Allow people to sit in silence for some time. Even if you are offering a short meditation, be sure you include at least a little bit of time dedicated to silence.

You will feel as if you’ll need to talk the whole time, but this is actually not so beneficial when it comes to leading meditations.

Depending on who you’re working with, you may choose to speak a little more, but try to keep your speaking to a minimum, only what’s absolutely necessary to provide enough guidance.


To close out the meditation class, gently bring people back from silence into being back in their physical body and into the room. Give thanks to all the participants. Allow some time for Questions if you are able to.

3. Don’t Over Complicate Things. Keep It Simple

As mentioned before, guiding meditation can be intimidating and it’s easy to start to overthink everything.

So the third and final best tip I have for you is to always remember to go back to the basics and to KEEP. IT. SIMPLE!

The problems come up because: You may find yourself wanting to incorporate EVERYTHING you’ve learned in the past. You might feel overwhelmed and confused. You might feel like you don’t know enough or that you are not good enough in one way or another. You might also feel like an imposter or a fraud for even trying to lead a meditation class. But, please know that these are all normal things any teacher will go through when they are starting out or teaching anything new.

It’s not too much different from when you were first starting to put together your yoga asana classes. Do you remember? You probably wanted to teach ALL THE THINGS, you had doubts, you felt overwhelmed, you felt underqualified, etc.

But you knew that in order for you to share yoga with others and also to grow as a yoga teacher, you had to start.

So, if you are feeling overwhelmed or confused as you are preparing your class, take a step back, take a few deep breaths, and use these 3 questions:

  • What is the main point of this meditation class I want to offer?
  • And how can I deliver this as simply as possible?
  • How would I instruct myself through this class? (to gain clarity on the words you can use as your instructions)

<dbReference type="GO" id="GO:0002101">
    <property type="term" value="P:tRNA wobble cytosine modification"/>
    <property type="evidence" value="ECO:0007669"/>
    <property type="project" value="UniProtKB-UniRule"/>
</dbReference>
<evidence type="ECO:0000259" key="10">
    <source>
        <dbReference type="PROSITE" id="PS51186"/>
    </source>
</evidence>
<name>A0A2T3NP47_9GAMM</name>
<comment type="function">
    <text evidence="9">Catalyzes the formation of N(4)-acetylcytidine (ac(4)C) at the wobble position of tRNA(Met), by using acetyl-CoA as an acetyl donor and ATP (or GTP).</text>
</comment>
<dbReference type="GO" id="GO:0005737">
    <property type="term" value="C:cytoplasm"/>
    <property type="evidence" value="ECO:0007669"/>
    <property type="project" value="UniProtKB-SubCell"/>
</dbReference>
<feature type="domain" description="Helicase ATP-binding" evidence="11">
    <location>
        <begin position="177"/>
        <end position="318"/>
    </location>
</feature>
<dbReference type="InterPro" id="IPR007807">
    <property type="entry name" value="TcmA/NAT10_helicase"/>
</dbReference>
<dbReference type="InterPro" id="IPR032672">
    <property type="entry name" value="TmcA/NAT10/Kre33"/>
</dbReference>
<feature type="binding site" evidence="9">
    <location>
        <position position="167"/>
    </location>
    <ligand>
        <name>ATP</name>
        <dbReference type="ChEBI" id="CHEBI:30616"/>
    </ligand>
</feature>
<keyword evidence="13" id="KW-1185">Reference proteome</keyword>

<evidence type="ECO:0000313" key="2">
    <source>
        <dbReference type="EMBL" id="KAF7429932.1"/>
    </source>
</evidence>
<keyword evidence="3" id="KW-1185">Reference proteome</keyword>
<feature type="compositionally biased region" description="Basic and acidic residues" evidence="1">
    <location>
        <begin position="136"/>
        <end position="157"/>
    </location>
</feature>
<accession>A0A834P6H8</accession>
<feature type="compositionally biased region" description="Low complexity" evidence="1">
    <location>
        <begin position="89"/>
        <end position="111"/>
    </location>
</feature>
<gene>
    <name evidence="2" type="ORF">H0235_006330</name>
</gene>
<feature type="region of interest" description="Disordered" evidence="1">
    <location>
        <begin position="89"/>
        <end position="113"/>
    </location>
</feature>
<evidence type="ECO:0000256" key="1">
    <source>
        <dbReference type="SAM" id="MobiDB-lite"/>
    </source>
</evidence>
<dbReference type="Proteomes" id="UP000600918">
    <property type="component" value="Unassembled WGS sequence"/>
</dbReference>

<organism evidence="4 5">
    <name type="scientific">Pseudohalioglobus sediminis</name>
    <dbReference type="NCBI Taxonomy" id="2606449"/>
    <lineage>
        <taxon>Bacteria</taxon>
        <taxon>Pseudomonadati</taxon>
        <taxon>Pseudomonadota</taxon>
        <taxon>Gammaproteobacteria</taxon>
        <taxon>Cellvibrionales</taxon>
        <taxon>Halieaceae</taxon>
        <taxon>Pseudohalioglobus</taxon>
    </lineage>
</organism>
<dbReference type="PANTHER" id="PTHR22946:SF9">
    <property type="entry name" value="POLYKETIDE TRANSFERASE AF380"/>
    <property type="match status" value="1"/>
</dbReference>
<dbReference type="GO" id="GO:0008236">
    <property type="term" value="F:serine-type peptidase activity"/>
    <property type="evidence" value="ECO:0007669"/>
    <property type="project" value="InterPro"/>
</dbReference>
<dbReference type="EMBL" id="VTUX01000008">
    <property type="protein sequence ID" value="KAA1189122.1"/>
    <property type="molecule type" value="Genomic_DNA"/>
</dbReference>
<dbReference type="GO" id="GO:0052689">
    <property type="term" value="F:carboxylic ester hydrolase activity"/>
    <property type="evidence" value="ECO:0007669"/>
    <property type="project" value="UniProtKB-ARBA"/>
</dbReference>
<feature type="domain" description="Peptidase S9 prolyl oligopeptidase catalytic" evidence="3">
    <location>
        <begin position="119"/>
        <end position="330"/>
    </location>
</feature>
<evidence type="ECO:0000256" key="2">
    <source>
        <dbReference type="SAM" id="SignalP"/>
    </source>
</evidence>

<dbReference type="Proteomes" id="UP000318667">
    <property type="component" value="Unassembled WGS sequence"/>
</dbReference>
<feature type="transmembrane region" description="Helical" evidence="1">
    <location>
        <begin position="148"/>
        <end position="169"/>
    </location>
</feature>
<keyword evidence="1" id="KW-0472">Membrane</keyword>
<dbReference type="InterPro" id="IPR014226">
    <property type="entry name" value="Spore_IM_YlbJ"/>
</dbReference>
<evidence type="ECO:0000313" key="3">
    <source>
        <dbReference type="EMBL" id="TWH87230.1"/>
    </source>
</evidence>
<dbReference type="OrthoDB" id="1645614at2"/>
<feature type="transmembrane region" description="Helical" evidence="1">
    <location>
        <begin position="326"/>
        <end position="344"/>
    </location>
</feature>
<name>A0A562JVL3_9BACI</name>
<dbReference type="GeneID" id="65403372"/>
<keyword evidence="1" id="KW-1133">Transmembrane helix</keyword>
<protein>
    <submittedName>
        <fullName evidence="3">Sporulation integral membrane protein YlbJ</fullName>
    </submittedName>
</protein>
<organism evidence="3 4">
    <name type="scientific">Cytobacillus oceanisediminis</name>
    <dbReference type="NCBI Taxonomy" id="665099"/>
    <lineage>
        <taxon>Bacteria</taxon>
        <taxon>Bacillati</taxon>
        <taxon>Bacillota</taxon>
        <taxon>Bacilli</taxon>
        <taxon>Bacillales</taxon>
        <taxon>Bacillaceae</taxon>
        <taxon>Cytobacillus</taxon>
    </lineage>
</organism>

Keep it Simple to Stay Sane.

Best Practices for Guiding Meditation

There’s one last thing I want to talk to you about, if you are feeling very overwhelmed or you feel a lack of confidence in your abilities. Think of some of your favorite teachers you had decided to learn from in the past. Why did you choose them as your teacher(s)?

You didn’t choose to learn from them solely for the reason of how much they knew, how many degrees they had, or how many years they had been teaching. The choice was based on more than just their knowledge or experience. It also wasn’t because they did everything perfectly.

They appeared in your life and they were accessible to you during that specific time when you wanted to learn about that specific topic. And something about them, who they were, how they spoke, what they said, their approach, and their energy was right for you. So you made a decision based on a collection of factors, and a “gut feeling”.

Different teachers appear in our lives at different times for different reasons.

As teachers or guides, we never know how what we offer can impact the lives of others.

The smallest things can make a world of difference. So what we CAN do is to strive to bring our very best to each class and each interaction.

  • Teach from what you know.
  • Continue to learn, grow, and expand.
  • Continue to hone your skills as a teacher/guide.
  • Show up as the best version of you as much as possible.

The best version of you in any given moment doesn’t mean you have to know everything or that you have to be perfect.

You got this!

Feel free to get in touch with me. I will be sharing more tips about guiding meditations on this site.

A question for you:
What is the biggest hurdle for you when it comes to guiding meditation classes?

As always, sending you all the best!